The standard Greek New Testament, used by pastors and scholars alike, places the little phrase “in love” at the end of verse 4 so that it characterizes the holiness and blamelessness with which we stand before Christ, “just as He chose us in Him before the foundation of the world, that we would be holy and blameless before Him in love.” Those who accept this reading usually point to First Thessalonians 3:12,13 as confirmation:
12 and may the Lord cause you to increase and abound in love for one another, and for all people, just as we also do for you; 13 so that He may establish your hearts without blame in holiness before our God and Father at the coming of our Lord Jesus with all His saints.
Our abounding in true Christian love toward our fellow believers and all people establishes our hearts in holiness and blamelessness before God. Love causes us to stand boldly confident in all transparency in the presence of God rather than hiding from Him in shame, the reversal of our first parents’ immediate response to God’s presence after the Fall.
So, there are strong arguments for following the punctuation in the Greek New Testament. (It’s important that my readers know that the original manuscripts had no punctuation, or even spacing, so that the punctuation and paragraphing in the Greek New Testament represents the consensus among Greek scholars. The critical reader may dare, with strong rational support, to challenge the received convention.) But many modern translations have chosen to diverge from that punctuation, for example, my preferred translation the NASB:
3 Blessed be the God and Father of our Lord Jesus Christ, who has blessed us with every spiritual blessing in the heavenly places in Christ, 4 just as He chose us in Him before the foundation of the world, that we would be holy and blameless before Him. In love 5 He predestined us to adoption as sons through Jesus Christ to Himself, according to the [good pleasure] of His will, 6 to the praise of the glory of His grace, which He freely bestowed on us in the Beloved.
(Ephesians 1:3-6 NASB; 1995 update)
Those who read the NASB will note that I substituted “good pleasure” for “kind intention.” “Kind intention!” What an insipid and impotent phrase! Is God just a kindly old gentleman in the sky? The etymology of the Greek word is clear: it is a compound word made up of a prefix, eu, that means “good” or “well,” and the nominal form of a verb, dokeo, that means “be pleased, take pleasure in, be delighted in, be content.” The verb could also mean “choose, will, or resolve,” thus the “purpose” of the ESV. Although linguists often warn against analyzing a word into its component parts, using “butterfly” as the classic example, Greek is unusually amenable to such analysis. It often violates the linguists’ maxims. This purpose of this tanhgent has been to defend the more robust, virile proposition that God predestined us “according to His good pleasure.” It pleased Him to do it and nothing could ever hinder Him from fulfilling His own delighted will!
Back to the main topic of this post. The NASB puts “in love” with the following verse, thus stating that God’s act of predestination was a loving one. I think that’s correct, for several reasons but I will just focus on two. My first reason is the general “us-wardness” of this passage. I love that word. I get it from the King James Version’s translation of Ephesians 1:19 when Paul prays that God would open the eyes of our hearts that we may know “what is the exceeding greatness of his power to us-ward who believe, according to the working of his mighty power.” (Eph 1:19 KJV) “To us-ward,” what a wonderful phrase! It fits perfectly with the theme of Ephesians 1: God blessed us (v. 3), He chose us (v. 4), He predestined us (v. 5), He lavished His grace upon us (vv. 7,8), He made the mystery of His will known to us (v. 9), He gave us an inheritance (v. 11). Too often my good Calvinist friends get so absorbed in the beauty of God’s sovereignty in salvation that is presented in this chapter that they miss the us-wardness that is in it, too. God’s love to us-ward exudes from this passage. That His predestination of us is moved by the loving delight that He took in contemplating His action is best expressed if “in love” goes with the first clause of verse 5.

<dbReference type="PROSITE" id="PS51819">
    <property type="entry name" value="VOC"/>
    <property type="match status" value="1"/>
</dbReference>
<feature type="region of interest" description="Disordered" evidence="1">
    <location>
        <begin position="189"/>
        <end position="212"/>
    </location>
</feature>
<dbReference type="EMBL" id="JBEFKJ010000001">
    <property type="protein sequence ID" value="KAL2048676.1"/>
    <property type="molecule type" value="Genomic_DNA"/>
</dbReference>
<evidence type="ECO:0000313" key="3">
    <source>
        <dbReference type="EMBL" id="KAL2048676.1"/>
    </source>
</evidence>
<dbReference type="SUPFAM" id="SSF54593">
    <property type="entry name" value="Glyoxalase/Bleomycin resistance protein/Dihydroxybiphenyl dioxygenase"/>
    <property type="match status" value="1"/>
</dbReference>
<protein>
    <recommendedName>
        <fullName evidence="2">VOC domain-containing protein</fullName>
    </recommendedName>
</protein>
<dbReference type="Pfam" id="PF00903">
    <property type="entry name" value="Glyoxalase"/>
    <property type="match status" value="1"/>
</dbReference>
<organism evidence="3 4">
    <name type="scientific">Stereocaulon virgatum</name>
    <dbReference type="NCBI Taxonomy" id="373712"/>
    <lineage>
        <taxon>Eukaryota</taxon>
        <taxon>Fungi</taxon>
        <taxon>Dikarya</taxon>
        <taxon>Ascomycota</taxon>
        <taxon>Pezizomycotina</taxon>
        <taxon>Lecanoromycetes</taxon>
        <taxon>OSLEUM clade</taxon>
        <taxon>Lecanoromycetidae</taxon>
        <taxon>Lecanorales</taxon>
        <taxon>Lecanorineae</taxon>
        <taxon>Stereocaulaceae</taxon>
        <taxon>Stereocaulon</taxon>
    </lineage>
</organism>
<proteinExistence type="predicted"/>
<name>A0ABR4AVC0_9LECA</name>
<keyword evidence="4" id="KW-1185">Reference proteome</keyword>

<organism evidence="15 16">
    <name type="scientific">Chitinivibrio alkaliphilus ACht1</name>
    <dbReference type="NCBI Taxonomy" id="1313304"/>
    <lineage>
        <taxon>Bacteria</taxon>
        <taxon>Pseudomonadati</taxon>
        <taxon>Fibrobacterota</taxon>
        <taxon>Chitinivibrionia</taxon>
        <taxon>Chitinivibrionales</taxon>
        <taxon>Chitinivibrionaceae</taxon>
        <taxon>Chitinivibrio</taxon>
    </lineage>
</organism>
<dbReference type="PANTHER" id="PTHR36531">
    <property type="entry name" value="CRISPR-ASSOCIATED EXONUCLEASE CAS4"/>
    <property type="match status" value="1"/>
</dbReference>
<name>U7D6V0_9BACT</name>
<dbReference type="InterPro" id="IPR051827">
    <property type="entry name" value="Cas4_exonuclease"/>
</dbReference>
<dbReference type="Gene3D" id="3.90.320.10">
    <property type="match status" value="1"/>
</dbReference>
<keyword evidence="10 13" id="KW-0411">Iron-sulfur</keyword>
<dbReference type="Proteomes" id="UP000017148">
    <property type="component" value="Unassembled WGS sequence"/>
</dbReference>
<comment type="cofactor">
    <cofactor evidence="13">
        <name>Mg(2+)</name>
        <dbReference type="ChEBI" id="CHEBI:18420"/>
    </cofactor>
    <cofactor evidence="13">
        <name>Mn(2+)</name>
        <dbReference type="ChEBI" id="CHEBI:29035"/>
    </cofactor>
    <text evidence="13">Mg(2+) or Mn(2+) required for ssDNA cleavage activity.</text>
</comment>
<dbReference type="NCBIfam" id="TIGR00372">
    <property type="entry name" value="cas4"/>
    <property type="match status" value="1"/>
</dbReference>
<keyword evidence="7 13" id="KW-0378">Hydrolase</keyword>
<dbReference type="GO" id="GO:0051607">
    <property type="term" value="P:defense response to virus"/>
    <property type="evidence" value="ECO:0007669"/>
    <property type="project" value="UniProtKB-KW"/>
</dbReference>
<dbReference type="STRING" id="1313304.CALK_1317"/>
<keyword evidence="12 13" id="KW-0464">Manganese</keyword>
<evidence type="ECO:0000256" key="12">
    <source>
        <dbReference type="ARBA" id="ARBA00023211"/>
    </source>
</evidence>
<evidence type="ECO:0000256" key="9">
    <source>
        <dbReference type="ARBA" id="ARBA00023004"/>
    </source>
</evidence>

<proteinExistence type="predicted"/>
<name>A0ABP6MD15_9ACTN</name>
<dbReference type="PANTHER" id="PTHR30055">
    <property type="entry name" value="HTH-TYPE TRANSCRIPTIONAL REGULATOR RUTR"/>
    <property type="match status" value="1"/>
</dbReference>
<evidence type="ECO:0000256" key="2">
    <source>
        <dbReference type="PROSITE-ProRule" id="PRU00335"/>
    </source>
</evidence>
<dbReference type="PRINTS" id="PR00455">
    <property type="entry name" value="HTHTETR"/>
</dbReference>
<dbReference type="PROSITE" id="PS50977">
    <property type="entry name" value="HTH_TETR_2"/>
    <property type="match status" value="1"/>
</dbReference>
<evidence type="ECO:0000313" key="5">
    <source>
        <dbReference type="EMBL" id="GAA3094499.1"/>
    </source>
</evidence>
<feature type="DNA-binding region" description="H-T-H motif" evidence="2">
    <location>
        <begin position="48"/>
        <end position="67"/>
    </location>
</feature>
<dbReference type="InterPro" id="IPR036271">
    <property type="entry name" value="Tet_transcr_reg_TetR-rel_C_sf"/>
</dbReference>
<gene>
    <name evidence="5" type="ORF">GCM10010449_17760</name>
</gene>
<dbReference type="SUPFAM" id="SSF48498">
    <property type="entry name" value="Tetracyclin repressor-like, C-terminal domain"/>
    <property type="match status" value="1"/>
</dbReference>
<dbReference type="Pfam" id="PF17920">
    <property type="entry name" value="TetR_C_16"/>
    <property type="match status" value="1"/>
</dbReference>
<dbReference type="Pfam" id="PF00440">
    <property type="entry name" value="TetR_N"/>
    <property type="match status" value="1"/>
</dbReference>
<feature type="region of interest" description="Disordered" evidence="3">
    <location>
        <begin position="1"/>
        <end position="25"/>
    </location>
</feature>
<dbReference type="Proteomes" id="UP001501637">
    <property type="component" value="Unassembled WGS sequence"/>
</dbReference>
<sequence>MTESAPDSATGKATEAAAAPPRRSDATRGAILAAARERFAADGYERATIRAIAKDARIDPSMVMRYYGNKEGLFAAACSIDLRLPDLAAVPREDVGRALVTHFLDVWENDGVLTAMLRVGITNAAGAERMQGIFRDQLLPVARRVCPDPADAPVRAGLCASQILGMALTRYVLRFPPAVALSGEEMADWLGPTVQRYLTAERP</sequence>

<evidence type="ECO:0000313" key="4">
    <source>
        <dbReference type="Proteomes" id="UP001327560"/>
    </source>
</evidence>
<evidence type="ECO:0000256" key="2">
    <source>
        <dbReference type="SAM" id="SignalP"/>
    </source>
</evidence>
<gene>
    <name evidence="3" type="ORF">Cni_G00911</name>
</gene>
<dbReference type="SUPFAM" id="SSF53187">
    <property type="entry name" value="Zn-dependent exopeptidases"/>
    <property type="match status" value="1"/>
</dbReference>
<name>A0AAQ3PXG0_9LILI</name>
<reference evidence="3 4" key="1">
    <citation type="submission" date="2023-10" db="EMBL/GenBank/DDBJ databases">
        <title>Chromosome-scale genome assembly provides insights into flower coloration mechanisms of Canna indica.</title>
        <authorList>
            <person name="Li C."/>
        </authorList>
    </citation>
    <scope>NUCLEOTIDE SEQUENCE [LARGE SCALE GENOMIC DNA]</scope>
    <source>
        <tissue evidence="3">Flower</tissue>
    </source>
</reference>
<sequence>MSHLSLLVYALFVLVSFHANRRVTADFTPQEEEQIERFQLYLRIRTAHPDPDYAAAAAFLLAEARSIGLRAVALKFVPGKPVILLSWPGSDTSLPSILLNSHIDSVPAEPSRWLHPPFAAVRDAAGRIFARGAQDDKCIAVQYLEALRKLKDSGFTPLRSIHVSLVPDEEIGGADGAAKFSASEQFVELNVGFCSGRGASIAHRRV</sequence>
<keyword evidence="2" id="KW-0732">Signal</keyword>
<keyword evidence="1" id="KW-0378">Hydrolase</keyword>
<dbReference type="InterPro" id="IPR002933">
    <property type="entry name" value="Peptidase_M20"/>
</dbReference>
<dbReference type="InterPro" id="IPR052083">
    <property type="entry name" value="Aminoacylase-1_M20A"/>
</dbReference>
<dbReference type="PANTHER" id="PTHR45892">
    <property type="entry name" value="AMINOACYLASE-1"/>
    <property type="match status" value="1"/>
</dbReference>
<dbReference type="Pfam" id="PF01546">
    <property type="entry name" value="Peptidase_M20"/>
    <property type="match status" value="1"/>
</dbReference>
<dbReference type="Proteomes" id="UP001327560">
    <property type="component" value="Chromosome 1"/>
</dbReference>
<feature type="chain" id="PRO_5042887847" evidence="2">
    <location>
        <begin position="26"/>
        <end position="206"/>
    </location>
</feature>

My second reason for believing that “in love” belongs with verse 5 is the end of the sentence as it is translated in the NASB: “in the Beloved.” The stream of blessings described beginning with verse 4 is not meant to exhaustively list the blessings we have received. Instead it draws an analogy between our being blessed “in Christ” and the means God took to ensure that we would enjoy such blessings. Just as we are blessed “in Christ,” we were chosen “in Him” and we were predestined to adoption “through Jesus Christ,” and so on. The blessings we have received and will receive are not exhausted by the list in Ephesians 1. Ephesians 2:7 states the opposite, “in the ages to come He [will] show the surpassing riches of His grace in kindness toward us in Christ Jesus.” The phrase “ in the Beloved” is consistent with this analogy, this ”in Christ” theme in Ephesians with the added dimension of highlight God’s love toward His Son. Paul ah God’s overwhelming love in his mind as he wrote this sentence. It is inconceivable that he did not think of the love God had for those whom He had chosen as He predestined them to be sons with His Beloved Son.
I could argue of the great pleasure that God took in adopting His children, but I believe the two arguments I have presented are decisive.